Will Dissly’s return to field with Seahawks like “Christmas morning” after Achilles recovery

Will Dissly‘s first two seasons in the NFL with the Seattle Seahawks have both ended in the early fall with major injury recoveries to endure over the offseason.

A torn patella tendon ended his rookie season after just four games in 2018 and a torn Achilles brought last season to a close after just six games. But Dissly’s recovery went well and he was able to pass a physical to be ready for the start of training camp without a stay on the physically unable to perform list.

“Unfortunately, Will is really good at rehabbing. He’s had two big challenges back-to-back,” head coach Pete Carroll said on Tuesday.

“He’s a remarkable person and the character that drives a guy to overcome those kinds of obstacles, sometimes it breaks guys down, they can’t find the motivation. But Will has been able to do that.”

Dissly had got off to a strong start last year with 23 catches for 262 yards and four touchdowns prior to his injury in mid-October. And Dissly admitted that the prospect of another long rehab initially had him a bit miserable.

“When you went down for the second time, I was on such a high. We have done a great job with my knee and and worked tremendously hard and was super prepared and the team was winning and we’re having success and then to go down again on kind of a fluke deal it was kind of crushing for sure,” he said.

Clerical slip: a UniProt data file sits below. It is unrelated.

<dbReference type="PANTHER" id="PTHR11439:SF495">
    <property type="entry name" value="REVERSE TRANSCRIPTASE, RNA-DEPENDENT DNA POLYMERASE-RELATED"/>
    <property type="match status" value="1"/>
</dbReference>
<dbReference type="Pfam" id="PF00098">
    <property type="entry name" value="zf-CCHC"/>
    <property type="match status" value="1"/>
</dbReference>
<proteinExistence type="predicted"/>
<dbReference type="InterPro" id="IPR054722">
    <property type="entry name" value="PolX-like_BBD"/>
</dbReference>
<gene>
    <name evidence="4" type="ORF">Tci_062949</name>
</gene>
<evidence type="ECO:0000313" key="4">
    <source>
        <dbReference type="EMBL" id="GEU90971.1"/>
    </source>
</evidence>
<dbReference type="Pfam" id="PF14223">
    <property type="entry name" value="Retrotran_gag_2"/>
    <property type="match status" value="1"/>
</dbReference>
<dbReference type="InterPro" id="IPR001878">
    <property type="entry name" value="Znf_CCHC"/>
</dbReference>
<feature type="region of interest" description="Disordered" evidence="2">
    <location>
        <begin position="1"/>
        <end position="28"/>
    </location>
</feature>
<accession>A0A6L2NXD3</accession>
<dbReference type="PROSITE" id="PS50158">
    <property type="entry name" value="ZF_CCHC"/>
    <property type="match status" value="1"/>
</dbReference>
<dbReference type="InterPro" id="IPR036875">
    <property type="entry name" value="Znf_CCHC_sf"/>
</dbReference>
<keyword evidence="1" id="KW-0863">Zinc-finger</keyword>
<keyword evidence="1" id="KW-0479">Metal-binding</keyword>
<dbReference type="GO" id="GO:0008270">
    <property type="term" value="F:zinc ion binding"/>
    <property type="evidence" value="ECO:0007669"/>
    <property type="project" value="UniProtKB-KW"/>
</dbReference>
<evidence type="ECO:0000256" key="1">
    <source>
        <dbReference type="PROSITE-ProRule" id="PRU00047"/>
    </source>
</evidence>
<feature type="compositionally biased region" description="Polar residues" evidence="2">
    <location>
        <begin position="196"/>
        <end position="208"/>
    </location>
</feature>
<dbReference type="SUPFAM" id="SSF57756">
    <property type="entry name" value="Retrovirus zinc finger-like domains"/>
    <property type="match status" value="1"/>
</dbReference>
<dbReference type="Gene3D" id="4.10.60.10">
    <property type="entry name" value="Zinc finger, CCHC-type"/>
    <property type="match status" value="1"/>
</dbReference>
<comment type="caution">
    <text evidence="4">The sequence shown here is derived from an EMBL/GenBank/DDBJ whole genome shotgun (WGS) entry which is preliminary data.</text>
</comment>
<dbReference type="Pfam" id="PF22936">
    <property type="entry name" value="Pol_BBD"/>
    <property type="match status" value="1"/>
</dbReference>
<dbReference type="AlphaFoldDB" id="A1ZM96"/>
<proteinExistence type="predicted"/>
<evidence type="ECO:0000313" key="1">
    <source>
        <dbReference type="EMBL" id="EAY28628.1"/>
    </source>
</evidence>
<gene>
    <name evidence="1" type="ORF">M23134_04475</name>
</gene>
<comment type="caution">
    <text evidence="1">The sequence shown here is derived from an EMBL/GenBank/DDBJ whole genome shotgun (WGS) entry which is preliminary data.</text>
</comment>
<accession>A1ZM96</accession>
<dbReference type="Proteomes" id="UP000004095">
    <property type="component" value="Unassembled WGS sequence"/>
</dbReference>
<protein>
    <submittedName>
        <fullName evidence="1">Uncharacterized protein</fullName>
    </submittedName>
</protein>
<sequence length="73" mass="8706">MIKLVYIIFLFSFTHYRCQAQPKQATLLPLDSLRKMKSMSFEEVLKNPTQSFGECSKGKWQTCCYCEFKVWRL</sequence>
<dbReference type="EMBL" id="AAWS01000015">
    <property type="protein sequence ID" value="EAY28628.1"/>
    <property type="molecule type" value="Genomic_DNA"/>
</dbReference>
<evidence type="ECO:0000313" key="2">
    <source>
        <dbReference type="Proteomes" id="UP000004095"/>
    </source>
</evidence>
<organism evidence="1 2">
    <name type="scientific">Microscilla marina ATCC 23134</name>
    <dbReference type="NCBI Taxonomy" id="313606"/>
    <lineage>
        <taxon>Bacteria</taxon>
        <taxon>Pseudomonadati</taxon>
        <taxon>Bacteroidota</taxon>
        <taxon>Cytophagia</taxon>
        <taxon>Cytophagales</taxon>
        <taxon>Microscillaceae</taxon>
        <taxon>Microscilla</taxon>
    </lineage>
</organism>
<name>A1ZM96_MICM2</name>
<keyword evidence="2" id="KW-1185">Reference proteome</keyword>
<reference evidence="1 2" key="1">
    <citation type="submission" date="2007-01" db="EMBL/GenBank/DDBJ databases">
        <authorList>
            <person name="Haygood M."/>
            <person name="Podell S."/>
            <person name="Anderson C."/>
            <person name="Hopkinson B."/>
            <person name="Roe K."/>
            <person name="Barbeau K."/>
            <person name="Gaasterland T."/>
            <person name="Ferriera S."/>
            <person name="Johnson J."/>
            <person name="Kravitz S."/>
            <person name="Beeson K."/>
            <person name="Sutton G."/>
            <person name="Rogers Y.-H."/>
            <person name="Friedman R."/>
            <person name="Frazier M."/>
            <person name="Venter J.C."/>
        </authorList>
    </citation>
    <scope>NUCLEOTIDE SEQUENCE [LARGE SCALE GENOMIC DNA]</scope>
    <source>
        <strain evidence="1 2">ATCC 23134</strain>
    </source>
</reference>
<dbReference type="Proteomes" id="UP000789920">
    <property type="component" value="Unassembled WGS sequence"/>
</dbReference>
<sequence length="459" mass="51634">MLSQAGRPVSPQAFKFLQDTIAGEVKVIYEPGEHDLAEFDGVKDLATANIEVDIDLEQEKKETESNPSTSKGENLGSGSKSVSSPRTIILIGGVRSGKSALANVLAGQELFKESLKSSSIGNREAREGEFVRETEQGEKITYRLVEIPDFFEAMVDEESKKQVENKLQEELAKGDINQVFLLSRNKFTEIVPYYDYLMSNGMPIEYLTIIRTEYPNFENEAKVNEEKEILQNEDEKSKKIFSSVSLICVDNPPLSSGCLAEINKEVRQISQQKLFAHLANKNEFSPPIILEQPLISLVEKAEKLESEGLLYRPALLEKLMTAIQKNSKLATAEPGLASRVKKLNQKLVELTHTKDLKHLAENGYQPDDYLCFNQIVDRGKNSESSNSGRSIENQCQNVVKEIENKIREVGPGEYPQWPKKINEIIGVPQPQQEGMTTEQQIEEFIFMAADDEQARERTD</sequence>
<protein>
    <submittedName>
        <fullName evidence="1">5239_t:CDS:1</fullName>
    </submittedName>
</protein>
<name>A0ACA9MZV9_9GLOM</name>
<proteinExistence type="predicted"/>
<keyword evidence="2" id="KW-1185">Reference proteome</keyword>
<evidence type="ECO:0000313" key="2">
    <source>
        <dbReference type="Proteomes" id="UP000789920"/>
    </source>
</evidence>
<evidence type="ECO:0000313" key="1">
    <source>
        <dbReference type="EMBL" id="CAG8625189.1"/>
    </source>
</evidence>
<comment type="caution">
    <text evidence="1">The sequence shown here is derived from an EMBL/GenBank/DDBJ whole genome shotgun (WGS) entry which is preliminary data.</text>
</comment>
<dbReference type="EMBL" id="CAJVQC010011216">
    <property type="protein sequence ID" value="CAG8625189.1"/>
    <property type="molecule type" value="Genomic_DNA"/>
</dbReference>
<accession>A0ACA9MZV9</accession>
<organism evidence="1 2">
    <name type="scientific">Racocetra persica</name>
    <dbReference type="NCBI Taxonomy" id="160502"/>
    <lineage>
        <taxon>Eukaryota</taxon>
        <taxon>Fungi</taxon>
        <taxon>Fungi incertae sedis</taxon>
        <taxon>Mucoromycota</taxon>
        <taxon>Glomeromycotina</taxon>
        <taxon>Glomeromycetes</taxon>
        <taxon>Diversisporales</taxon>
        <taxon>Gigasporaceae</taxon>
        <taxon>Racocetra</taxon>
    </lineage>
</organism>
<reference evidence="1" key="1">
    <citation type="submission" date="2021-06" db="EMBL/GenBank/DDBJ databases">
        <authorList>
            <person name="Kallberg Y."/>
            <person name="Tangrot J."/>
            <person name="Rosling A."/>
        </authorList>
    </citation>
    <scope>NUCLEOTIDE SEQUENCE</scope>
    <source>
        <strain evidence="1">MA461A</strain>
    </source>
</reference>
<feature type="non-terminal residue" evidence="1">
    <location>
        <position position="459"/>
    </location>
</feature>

“I don’t want to say that lightly. There was a you know a good week or so where I was in a bad place mentally. That was the beauty (of it). I was able to talk about it. I think that’s one thing, you know, if you’re in a bad place you should be able to talk about with your friends and family and lean on those to kind of bring you up. You’re isolated a lot when you get hurt. You’re removed from your team, your environment that you’re so used to. You’re not allowed to exercise to kind of stress relief and it’s hard emotionally. But you know that’s one thing you’re able to talk about and work through those things with those close around you that helps a ton.”

Having negotiated those hurdles to get back on the field, Dissly said the first day back in pads was like “Christmas morning.”

“I was excited to hit somebody again,” he said.

“I had a ton of confidence from rehab and so there was never this fear of I don’t know if I’m ready to put pads on. So it was more of just the excitement. I’m putting pads on again. I’m playing the sport. I worked my tail off. There was a bit of celebration in my mind that, you know, when you go through rehab, you have to celebrate the little moments and that was definitely one of them. But there wasn’t this anxiety or fear that I had to get over it was excitement to get back to doing the thing that I love.”